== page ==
The 10-minute speech offered the best glimpse yet at how Biden — newly addressing Americans as their next commander in chief — will guide the country through a historic health crisis poised to hit its peak as he prepares to assume office. He struck a tone resembling that of a wartime president, speaking of the pandemic’s threat in dire terms and setting public expectations for a drawn-out, monthslong campaign to crush the outbreak in the U.S.

Breaking from President Donald Trump’s framing of public health measures as a threat to a still-limping economy, Biden also described mask-wearing, social distancing and contact tracing as the tools needed to reopen businesses and get the economy moving again.

Masks are the “most potent weapon against the virus,” he said, and the goal of wearing one “is not to make your life less comfortable or to take something away from you. It’s to give something back to all of us: A normal life.”

Biden stressed that while wearing a mask “may seem like a small act … throughout the history of our nation, we have seen over and over how small acts add up to enormous achievements.”

An overwhelming majority of the public is behind Biden on mask-wearing and other public health measures. In a Harris-Harvard poll released on Sunday, 80 percent of respondents said they support a national mask mandate, and 65 percent said they were more worried about the country opening up too soon than staying closed too long. Still, many GOP officials and much of the public is staunchly opposed, and are likely to resist Biden’s calls to mandate masks even as cases climb.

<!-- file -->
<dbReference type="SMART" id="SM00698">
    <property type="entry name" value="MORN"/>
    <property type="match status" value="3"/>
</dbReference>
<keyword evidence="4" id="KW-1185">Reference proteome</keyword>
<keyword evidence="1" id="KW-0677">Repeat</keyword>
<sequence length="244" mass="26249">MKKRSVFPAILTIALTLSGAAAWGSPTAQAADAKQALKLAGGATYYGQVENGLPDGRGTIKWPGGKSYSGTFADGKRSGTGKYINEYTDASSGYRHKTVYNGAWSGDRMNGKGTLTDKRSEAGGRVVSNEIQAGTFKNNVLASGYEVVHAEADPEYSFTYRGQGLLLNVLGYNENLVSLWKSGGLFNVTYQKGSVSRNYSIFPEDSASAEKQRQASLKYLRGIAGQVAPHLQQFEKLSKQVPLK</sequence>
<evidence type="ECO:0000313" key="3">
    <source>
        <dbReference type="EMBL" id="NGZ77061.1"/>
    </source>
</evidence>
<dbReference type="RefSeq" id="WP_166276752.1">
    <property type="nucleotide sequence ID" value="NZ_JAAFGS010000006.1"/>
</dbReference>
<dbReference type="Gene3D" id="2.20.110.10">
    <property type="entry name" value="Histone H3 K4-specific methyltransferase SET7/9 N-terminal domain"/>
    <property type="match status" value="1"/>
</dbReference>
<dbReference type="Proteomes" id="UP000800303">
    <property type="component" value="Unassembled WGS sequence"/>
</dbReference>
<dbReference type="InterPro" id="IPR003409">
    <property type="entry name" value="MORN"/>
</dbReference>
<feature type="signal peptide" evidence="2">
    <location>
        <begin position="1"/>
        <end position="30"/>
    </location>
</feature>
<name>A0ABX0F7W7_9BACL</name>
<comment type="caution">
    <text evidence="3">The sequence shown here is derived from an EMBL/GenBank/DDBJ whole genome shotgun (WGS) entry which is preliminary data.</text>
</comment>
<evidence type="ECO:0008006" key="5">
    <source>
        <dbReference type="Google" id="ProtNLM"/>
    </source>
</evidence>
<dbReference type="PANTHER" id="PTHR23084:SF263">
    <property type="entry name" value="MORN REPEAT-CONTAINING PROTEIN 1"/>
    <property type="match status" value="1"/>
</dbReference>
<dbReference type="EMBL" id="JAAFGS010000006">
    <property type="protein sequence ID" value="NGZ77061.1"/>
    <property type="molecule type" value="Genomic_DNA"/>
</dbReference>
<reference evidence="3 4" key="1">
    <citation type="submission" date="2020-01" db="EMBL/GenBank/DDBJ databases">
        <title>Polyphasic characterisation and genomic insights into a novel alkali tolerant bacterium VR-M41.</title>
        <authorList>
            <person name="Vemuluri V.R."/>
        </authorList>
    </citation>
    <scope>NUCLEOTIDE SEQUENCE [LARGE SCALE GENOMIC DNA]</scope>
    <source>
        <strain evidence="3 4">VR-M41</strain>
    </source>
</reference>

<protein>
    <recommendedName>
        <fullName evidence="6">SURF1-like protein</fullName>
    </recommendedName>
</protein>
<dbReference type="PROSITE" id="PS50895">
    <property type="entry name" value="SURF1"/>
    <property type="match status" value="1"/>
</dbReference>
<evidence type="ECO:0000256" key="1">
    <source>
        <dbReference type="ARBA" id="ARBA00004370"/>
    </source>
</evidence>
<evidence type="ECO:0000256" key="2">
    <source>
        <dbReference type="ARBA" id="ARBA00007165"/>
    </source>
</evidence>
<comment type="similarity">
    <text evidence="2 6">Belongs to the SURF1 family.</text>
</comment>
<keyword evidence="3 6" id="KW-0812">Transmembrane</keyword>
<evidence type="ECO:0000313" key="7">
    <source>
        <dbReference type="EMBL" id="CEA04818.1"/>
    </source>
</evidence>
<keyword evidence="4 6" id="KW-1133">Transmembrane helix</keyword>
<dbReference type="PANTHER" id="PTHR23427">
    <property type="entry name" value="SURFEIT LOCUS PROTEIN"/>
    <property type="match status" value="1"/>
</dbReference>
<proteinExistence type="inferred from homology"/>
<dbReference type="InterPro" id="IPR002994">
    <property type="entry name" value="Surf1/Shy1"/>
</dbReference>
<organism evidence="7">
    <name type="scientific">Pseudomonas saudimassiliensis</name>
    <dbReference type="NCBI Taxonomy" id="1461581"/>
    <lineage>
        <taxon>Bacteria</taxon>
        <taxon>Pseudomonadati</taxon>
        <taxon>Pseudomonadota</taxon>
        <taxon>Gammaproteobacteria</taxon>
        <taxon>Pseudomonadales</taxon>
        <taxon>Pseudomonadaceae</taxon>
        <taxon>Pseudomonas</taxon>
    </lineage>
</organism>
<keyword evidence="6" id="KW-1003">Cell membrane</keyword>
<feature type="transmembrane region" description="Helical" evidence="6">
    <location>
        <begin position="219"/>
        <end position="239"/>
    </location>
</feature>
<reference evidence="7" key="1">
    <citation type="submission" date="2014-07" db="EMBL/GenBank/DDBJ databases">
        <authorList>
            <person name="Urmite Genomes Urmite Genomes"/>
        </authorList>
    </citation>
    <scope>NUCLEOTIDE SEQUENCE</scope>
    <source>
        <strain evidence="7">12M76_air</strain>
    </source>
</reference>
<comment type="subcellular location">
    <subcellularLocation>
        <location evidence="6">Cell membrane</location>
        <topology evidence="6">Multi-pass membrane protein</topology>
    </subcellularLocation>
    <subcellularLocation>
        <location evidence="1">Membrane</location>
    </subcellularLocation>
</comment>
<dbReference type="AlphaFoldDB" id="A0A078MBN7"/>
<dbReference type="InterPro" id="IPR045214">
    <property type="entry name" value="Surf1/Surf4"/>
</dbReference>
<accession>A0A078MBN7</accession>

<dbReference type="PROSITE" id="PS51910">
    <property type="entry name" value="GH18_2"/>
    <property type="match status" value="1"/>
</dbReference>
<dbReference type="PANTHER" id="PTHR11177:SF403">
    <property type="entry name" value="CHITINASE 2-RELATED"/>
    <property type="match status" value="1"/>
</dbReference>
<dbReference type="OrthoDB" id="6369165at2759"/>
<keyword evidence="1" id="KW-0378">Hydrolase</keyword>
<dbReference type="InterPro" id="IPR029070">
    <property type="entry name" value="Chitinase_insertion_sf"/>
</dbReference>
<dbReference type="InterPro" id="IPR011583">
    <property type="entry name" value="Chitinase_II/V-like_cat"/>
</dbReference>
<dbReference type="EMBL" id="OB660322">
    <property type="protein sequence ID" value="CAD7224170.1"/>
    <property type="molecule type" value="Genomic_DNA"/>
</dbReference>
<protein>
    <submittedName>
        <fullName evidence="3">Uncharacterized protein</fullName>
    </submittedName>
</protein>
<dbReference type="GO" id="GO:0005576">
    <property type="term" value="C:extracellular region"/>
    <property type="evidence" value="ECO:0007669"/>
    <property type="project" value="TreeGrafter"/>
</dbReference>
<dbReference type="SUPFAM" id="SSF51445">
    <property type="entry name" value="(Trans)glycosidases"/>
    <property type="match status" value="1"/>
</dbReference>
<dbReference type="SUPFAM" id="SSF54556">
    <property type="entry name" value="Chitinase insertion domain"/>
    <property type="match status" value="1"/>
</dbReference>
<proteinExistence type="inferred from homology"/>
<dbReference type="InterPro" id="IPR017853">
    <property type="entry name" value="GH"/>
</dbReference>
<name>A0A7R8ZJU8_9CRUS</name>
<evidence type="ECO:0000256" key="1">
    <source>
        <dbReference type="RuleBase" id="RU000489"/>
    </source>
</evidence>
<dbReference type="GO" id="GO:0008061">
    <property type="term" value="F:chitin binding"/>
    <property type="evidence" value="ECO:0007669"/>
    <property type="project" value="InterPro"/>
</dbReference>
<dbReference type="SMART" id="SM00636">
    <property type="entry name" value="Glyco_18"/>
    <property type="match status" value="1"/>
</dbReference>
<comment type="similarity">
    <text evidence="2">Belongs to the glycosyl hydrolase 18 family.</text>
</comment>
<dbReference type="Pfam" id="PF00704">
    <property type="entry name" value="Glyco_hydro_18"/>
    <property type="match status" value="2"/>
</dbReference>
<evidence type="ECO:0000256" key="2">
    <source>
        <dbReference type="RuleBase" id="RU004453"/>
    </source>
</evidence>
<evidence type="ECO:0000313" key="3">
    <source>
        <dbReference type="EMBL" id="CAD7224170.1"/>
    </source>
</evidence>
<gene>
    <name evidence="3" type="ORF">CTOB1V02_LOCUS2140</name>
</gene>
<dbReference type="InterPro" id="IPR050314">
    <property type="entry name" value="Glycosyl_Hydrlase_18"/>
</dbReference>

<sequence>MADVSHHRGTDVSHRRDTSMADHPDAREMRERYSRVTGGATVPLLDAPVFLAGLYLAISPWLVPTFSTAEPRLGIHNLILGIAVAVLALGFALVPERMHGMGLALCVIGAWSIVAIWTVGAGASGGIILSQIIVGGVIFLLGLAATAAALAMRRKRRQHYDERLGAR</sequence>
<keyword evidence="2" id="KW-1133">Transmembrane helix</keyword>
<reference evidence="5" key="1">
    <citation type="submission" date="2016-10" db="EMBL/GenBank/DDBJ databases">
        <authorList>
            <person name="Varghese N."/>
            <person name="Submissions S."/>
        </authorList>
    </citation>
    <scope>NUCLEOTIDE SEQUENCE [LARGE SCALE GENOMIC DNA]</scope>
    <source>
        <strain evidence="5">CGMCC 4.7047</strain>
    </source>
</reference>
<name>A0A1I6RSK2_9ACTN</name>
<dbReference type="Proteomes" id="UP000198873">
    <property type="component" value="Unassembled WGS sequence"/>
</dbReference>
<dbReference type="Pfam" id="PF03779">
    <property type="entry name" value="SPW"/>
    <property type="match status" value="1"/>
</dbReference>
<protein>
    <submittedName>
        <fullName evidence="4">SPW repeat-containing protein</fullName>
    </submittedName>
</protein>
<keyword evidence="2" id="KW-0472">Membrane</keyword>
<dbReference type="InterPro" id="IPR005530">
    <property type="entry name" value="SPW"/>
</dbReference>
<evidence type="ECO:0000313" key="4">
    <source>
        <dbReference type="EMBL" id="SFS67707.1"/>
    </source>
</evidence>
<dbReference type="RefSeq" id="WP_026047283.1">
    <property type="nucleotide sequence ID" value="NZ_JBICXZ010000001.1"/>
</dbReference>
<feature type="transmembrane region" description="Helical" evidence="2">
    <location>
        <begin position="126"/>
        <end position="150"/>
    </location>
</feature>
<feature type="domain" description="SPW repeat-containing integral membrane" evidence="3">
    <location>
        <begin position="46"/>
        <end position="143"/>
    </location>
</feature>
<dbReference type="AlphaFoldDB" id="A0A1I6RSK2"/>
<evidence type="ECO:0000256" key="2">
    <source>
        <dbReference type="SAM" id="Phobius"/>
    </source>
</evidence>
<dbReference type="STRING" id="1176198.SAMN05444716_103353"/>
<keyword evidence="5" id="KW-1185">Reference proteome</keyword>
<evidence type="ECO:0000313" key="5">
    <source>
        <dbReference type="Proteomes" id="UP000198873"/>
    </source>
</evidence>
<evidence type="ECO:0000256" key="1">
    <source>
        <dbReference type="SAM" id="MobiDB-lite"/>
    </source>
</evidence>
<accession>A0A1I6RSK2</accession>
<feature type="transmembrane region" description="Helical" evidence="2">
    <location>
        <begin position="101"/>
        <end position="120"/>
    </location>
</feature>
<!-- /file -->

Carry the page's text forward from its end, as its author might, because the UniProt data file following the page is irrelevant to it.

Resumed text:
On Monday, Biden announced the creation of his own coronavirus task force that will advise him on how to tackle the pandemic once he takes office. The group is compromised of veteran public health experts and well-respected former government officials.

Biden said the group will develop plans for “making rapid testing widely available, and [build] a corps of contact tracers who will track and curb this disease while we prioritize getting vaccinations first to the most at-risk populations” as well as “clear and detailed guidance and providing the necessary resources for small businesses, schools and child-care centers to reopen and operate safely and effectively.”

Because the General Services Administration has yet to certify Biden the winner of the election, his team can’t begin working with federal agencies on the transition, including the implementation for a new approach to the pandemic.

So as the pandemic rapidly worsens, there’s little Biden can do at the moment other than use his platform, as he did on Monday, to call on the public to take necessary precautions to slow the spread of the virus.

Americans living through the pandemic are now “called to do the same thing that generations of proud Americans have done in the face of a crisis throughout our history,” Biden said. “Rise above our differences to defend the strength and vitality of our nation.”

Joe Biden has won the presidency, toppling Donald Trump after four years of upheaval in the White House. Trump is the first one-term president in more than 25 years.

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